I still can’t get used to the immature text editing experience embedded in web browsers, even editors that push the limit like Google Docs. Windows Live Writer claims to give you the desktop experience with full fidelity preview of how it will look on a blog. Let’s give this a try!
UPDATE 2 — the workaround:
Using SSL with Silverlight and IE is tricky. The Microsoft team is too busy to look hard at anything until after MIX (by the way very excited for Silverlight 3 guys!). They don’t share public information about bugs like this which is understandable due to security concerns. So I have my own solution, unfortunately without understanding root cause, but it works.
If you are calling web services over SSL from your silverlight app you will experience issues in IE6 and IE7. Cache settings interact with the user’s own settings to prevent silverlight from receiving responses in many common configurations. To prevent this completely in IE7 use “cache-control: private” in your response headers.
IE6 for some reason still throws an exception with this header, if the page is also https. If the page, however, is http and the web services are still https, everything works. I really cannot explain this but it works for now, and all the sensitive data is going over the web services layer.
My final solution:
- Send cache-control: private in the headers for all responses.
- Sniff for IE6 on the server side (this was a last resort) and redirect the page to http instead of https.
- Disable compression on the server to avoid the gzip bugs relating to IE which are discussed in the post below and originally kicked off these IE-Silverlight issues.
My only concern was using cache-control:private instead of preventing caching altogether for sensitive data. Looking at IE’s local cache, it doesn’t seem to cache any of these responses to soap requests anyway, and the header prevents any storage in public or shared caches.
If this solution continues to hold up, I can wait for the real fix to arrive in Silverlight 3, which the team assures me is going to happen.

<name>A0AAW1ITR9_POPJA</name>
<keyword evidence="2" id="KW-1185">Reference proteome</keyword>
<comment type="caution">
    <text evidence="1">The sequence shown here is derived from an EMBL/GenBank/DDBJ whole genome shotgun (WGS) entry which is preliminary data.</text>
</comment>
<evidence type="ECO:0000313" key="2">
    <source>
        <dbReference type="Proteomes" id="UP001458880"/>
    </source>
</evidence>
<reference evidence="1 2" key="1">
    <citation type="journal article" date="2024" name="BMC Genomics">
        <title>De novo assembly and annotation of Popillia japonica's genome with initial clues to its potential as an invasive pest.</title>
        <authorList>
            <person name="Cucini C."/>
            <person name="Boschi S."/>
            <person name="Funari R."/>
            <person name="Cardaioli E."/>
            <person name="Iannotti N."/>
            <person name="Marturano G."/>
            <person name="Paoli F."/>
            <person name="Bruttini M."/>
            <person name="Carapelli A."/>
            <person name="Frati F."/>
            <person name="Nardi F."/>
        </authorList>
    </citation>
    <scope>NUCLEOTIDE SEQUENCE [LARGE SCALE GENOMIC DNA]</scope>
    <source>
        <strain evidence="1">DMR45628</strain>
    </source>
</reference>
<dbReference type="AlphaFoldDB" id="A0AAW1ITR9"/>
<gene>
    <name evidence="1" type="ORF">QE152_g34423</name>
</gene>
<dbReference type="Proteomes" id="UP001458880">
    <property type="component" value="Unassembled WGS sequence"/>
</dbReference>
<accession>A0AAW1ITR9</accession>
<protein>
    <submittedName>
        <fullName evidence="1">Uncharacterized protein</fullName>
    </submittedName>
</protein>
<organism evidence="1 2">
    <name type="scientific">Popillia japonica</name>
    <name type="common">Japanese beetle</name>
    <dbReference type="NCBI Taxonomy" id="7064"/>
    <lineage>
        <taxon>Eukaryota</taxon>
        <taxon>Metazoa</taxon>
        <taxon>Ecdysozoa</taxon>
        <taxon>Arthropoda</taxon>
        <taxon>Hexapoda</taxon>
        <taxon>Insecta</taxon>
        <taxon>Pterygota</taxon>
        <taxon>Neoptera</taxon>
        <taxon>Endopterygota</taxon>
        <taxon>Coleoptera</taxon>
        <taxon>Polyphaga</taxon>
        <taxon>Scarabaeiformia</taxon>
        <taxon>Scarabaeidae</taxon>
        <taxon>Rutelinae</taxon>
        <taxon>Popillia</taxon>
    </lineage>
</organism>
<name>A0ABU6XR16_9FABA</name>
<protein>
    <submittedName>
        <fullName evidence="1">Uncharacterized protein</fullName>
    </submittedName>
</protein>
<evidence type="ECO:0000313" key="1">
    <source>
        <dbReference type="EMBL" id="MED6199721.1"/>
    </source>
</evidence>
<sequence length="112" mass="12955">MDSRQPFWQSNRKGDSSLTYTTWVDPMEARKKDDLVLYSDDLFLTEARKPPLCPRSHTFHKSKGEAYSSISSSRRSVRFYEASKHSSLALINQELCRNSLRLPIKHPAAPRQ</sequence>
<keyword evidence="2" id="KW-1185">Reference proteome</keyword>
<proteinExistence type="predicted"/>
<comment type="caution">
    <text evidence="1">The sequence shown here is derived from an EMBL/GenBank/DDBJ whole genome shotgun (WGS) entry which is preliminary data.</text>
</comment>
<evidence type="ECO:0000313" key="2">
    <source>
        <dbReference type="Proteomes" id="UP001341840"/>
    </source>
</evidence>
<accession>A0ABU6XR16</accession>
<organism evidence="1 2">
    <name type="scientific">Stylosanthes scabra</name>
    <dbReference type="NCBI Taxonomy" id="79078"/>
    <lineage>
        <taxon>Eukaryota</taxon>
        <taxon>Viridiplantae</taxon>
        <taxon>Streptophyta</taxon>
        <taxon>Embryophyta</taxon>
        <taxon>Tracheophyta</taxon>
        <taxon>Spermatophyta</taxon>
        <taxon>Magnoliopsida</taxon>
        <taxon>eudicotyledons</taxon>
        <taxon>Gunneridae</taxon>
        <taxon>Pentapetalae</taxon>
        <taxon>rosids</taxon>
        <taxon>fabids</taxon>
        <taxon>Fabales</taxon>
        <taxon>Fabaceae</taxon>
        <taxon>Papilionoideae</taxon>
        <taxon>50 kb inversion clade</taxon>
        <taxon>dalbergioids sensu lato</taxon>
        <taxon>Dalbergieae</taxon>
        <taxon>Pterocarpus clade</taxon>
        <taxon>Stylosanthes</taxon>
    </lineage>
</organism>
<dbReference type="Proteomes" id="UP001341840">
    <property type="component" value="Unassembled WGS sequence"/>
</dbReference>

UPDATE (read below for original problem background):
Silverlight has a serious problem. I’m surprised we don’t hear more about this problem, and the fact that we don’t makes me worry that there aren’t that many developers actually deploying real silverlight apps that use web services.
Click to view the above image at full size.
There is a known bug that you can read all about on this forum thread: http://silverlight.net/forums/p/42908/185818.aspx#185818
The forum describes a problem, initially with IE6, where Silverlight 2 RTW cannot accept responses that are both gzipped and cached. The solution? Prevent caching. This took weeks of difficult debugging and searching to figure out. The workaround: add pragma:no-cache and expires:-1 to all responses going back to silverlight and it works. This affected my users on IE6 and IE7, and I’ve now confirmed it with IE8 too. But the workaround was working, until this week.
On three separate computers, all of which have recently take the Silverlight update of 2/26/2009, as well as standard windows updates, this bug is now resurfacing. No changes whatsoever have been made to the silverlight xap or to the WCF services — nothing on that server has changed. Yet here we are again, and this time our known workaround is not working.
I worked for a couple hours with the good people at Mosso to see if any changes they have recently made could have affected me and I’m convinced that they have not.
To be clear for anyone that might have a similar problem or a solution: Using IE7, Silverlight 2 RTW, and an SSL connection, I cannot receive responses from a WCF service. I get this helpful error message:
System.Reflection.TargetInvocationException: An exception occurred during the operation, making the result invalid. Check InnerException for exception details. —> System.ServiceModel.CommunicationException: The remote server returned an error: NotFound —> System.Net.WebException: The remote server returned an error: NotFound —> System.Net.WebException: The remote server returned an error: NotFound
at System.Net.BrowserHttpWebRequest.InternalEndGetResponse(IAsyncResult asyncResult)
at System.Net.BrowserHttpWebRequest.<>c__DisplayClass5.<EndGetResponse>b__4(Object sendState)
at System.Net.AsyncHelper.<>c__DisplayClass2.<BeginOnUI>b__0(Object sendState)